Shark Meat Contain Harmful Neurotoxins
TEHRAN (Tasnim) - Scientists found high concentrations of toxins linked to neurodegenerative diseases in the fins and muscles of sharks, suggesting that restricting consumption of sharks can have positive health benefits for consumers and for shark conservation.
In a new study, University of Miami (UM) scientists collected fins and muscle tissue samples from 10 shark species found in the Atlantic and Pacific Oceans for concentrations of two toxins -- mercury and β-N-methylamino-L-alanine (BMAA).
"Recent studies have linked BMAA to neurodegenerative diseases such as Alzheimer's disease and amyotrophic lateral sclerosis (ALS)," said Deborah Mash, Professor of Neurology and senior author of the study.
Researchers detected concentrations of mercury and BMAA in the fins and muscles of all shark species at levels that may pose a threat to human health. While both mercury and BMAA by themselves pose a health risk, together they may also have synergistic toxic impacts.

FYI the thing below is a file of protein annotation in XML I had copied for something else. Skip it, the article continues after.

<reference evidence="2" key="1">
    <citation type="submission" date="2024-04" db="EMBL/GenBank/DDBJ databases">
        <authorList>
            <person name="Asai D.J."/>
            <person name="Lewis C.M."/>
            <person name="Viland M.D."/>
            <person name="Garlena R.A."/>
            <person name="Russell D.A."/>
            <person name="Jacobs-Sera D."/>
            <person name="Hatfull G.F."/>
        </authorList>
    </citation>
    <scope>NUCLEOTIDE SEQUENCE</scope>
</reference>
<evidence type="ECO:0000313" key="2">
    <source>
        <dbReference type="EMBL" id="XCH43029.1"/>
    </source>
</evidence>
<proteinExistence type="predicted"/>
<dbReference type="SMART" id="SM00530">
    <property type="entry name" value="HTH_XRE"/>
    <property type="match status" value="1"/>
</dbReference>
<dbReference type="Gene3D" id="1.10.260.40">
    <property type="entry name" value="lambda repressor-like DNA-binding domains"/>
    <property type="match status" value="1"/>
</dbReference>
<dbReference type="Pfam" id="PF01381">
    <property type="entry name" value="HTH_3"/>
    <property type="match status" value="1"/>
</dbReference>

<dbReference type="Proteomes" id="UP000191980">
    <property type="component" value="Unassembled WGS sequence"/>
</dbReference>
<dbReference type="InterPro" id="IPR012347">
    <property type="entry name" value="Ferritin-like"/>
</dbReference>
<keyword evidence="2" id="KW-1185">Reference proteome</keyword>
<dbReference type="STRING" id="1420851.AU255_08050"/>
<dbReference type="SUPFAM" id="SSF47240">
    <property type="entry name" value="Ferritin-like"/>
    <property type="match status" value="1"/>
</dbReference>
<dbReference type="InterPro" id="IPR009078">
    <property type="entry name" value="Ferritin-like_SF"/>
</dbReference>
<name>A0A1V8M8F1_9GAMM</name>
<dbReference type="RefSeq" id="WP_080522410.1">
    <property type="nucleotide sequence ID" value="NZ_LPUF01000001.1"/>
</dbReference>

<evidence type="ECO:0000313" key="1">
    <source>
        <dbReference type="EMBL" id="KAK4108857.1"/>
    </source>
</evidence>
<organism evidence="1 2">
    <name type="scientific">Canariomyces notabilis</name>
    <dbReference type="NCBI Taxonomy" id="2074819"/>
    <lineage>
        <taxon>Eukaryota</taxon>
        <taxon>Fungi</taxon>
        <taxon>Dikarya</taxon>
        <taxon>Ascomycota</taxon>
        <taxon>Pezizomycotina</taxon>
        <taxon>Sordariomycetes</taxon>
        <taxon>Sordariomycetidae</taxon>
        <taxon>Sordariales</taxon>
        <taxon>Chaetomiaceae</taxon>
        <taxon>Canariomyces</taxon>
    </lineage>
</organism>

"Since sharks are predators, living higher up in the food web, their tissues tend to accumulate and concentrate toxins, which may not only pose a threat to shark health, but also put human consumers of shark parts at a health risk," said the study's lead author Neil Hammerschlag.
Shark products including shark fins, cartilage and meat are widely consumed in Asia and globally in Asian communities, as a delicacy and as a source of traditional Chinese medicine. In addition, dietary supplements containing shark cartilage are consumed globally.
Recently scientists have found BMAA in shark fins and shark cartilage supplements. The neurotoxic methyl mercury has been known to bioaccumulate in sharks over their long lifespans.